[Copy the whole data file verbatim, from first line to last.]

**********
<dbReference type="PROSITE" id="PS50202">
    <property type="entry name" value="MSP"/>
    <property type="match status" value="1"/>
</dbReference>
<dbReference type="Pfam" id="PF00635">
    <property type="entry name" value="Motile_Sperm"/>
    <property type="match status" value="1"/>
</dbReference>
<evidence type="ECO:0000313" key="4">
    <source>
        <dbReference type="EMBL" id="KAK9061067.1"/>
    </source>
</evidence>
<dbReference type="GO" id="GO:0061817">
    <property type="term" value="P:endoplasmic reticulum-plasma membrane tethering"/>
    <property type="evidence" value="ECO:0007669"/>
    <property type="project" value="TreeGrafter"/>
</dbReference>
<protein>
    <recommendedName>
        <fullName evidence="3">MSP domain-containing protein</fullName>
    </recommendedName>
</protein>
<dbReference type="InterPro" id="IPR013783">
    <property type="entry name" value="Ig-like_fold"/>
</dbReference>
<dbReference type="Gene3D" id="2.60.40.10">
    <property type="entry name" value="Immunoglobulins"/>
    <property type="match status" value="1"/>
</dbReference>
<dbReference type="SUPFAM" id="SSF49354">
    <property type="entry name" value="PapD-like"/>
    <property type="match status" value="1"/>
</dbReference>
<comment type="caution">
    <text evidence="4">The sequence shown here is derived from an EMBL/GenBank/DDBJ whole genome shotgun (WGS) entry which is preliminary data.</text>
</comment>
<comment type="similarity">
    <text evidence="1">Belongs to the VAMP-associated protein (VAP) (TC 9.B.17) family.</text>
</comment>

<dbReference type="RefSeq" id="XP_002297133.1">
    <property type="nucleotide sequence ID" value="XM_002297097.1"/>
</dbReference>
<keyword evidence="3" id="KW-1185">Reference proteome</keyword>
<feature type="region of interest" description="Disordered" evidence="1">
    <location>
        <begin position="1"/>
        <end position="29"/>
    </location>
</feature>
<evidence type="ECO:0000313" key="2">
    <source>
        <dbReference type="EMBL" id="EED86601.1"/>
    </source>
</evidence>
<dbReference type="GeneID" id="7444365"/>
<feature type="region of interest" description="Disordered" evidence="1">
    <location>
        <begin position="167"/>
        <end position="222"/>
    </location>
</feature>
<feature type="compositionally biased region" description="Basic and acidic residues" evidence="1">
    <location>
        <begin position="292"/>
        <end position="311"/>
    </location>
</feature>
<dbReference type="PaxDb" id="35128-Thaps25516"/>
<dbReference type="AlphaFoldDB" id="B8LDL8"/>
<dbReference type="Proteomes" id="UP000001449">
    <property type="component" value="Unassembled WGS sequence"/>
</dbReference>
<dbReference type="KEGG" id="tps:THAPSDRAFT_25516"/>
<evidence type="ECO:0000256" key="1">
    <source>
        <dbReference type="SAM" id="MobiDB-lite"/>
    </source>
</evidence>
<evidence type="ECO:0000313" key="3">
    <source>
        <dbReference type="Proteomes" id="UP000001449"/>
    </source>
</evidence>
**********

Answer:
<dbReference type="PROSITE" id="PS50202">
    <property type="entry name" value="MSP"/>
    <property type="match status" value="1"/>
</dbReference>
<dbReference type="Pfam" id="PF00635">
    <property type="entry name" value="Motile_Sperm"/>
    <property type="match status" value="1"/>
</dbReference>
<evidence type="ECO:0000313" key="4">
    <source>
        <dbReference type="EMBL" id="KAK9061067.1"/>
    </source>
</evidence>
<dbReference type="GO" id="GO:0061817">
    <property type="term" value="P:endoplasmic reticulum-plasma membrane tethering"/>
    <property type="evidence" value="ECO:0007669"/>
    <property type="project" value="TreeGrafter"/>
</dbReference>
<protein>
    <recommendedName>
        <fullName evidence="3">MSP domain-containing protein</fullName>
    </recommendedName>
</protein>
<dbReference type="InterPro" id="IPR013783">
    <property type="entry name" value="Ig-like_fold"/>
</dbReference>
<dbReference type="Gene3D" id="2.60.40.10">
    <property type="entry name" value="Immunoglobulins"/>
    <property type="match status" value="1"/>
</dbReference>
<dbReference type="SUPFAM" id="SSF49354">
    <property type="entry name" value="PapD-like"/>
    <property type="match status" value="1"/>
</dbReference>
<comment type="caution">
    <text evidence="4">The sequence shown here is derived from an EMBL/GenBank/DDBJ whole genome shotgun (WGS) entry which is preliminary data.</text>
</comment>
<comment type="similarity">
    <text evidence="1">Belongs to the VAMP-associated protein (VAP) (TC 9.B.17) family.</text>
</comment>

<dbReference type="RefSeq" id="XP_002297133.1">
    <property type="nucleotide sequence ID" value="XM_002297097.1"/>
</dbReference>
<keyword evidence="3" id="KW-1185">Reference proteome</keyword>
<feature type="region of interest" description="Disordered" evidence="1">
    <location>
        <begin position="1"/>
        <end position="29"/>
    </location>
</feature>
<evidence type="ECO:0000313" key="2">
    <source>
        <dbReference type="EMBL" id="EED86601.1"/>
    </source>
</evidence>
<dbReference type="GeneID" id="7444365"/>
<feature type="region of interest" description="Disordered" evidence="1">
    <location>
        <begin position="167"/>
        <end position="222"/>
    </location>
</feature>
<feature type="compositionally biased region" description="Basic and acidic residues" evidence="1">
    <location>
        <begin position="292"/>
        <end position="311"/>
    </location>
</feature>
<dbReference type="PaxDb" id="35128-Thaps25516"/>
<dbReference type="AlphaFoldDB" id="B8LDL8"/>
<dbReference type="Proteomes" id="UP000001449">
    <property type="component" value="Unassembled WGS sequence"/>
</dbReference>
<dbReference type="KEGG" id="tps:THAPSDRAFT_25516"/>
<evidence type="ECO:0000256" key="1">
    <source>
        <dbReference type="SAM" id="MobiDB-lite"/>
    </source>
</evidence>
<evidence type="ECO:0000313" key="3">
    <source>
        <dbReference type="Proteomes" id="UP000001449"/>
    </source>
</evidence>